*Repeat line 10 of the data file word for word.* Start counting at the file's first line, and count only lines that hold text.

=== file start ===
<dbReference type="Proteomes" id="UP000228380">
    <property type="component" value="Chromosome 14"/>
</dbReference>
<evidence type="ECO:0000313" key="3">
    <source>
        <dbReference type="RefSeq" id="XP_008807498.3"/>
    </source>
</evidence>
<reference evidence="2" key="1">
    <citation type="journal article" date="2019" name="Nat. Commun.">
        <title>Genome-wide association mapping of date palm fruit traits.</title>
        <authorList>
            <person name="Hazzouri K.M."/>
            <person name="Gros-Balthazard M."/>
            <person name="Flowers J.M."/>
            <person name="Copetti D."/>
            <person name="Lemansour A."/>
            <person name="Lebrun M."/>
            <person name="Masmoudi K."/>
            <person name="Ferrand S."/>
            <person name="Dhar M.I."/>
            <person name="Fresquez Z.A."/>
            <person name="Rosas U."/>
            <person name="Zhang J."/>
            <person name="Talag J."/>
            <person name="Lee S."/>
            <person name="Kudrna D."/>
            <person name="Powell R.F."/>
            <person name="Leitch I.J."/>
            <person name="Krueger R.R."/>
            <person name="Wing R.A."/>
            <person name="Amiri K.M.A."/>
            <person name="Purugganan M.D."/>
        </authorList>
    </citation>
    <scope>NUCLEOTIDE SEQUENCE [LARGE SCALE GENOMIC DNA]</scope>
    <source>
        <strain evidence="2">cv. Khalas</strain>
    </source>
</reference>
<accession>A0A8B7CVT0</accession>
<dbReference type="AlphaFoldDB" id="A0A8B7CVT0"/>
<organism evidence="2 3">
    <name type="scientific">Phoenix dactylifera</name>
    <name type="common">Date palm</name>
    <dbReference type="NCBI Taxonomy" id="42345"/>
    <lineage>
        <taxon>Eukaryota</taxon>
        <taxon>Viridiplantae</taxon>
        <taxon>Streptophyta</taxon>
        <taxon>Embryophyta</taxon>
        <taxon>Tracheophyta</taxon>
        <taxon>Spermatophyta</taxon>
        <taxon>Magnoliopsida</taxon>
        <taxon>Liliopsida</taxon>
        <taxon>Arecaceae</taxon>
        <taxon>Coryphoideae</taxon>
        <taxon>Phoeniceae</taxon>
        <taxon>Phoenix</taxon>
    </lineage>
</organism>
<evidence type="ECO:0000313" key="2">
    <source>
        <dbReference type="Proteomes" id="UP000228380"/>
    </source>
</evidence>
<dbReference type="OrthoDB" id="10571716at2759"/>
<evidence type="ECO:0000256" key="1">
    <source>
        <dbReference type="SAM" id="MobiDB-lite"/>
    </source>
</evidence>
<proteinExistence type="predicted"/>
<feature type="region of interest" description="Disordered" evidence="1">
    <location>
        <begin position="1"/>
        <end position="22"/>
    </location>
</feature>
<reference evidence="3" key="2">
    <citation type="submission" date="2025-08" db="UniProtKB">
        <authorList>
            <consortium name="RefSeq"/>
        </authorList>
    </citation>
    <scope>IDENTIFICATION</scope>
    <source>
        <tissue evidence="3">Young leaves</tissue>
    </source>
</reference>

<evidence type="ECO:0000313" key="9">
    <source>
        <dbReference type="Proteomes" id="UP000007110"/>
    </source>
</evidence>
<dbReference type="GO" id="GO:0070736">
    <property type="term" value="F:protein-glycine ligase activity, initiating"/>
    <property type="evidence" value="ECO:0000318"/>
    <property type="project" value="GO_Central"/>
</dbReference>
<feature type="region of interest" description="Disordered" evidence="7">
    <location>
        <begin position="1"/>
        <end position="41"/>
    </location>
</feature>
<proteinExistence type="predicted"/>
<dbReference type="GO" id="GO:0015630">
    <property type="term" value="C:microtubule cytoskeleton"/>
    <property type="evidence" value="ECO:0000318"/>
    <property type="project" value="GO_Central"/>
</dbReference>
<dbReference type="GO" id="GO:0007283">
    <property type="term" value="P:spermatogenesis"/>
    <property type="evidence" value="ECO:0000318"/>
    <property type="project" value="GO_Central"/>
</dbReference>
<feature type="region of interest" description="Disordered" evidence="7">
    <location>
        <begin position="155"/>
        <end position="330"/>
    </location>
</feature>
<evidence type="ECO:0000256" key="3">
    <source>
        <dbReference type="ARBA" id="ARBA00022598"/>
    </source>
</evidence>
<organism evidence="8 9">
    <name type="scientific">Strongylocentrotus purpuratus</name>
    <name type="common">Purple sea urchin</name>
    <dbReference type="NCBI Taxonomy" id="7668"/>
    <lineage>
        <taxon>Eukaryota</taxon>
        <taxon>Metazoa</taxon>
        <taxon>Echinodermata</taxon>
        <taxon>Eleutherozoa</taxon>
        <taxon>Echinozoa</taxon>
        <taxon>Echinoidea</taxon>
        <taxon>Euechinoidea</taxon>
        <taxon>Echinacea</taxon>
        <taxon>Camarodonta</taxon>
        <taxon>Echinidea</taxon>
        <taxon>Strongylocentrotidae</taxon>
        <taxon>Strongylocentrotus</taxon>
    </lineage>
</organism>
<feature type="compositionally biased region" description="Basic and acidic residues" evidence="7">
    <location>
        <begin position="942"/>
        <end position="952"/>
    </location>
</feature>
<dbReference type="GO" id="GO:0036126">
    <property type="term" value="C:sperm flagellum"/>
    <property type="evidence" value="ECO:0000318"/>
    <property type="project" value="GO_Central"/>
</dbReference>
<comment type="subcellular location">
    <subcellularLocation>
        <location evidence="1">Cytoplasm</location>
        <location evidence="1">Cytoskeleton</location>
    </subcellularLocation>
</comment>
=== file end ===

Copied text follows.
    <citation type="journal article" date="2019" name="Nat. Commun.">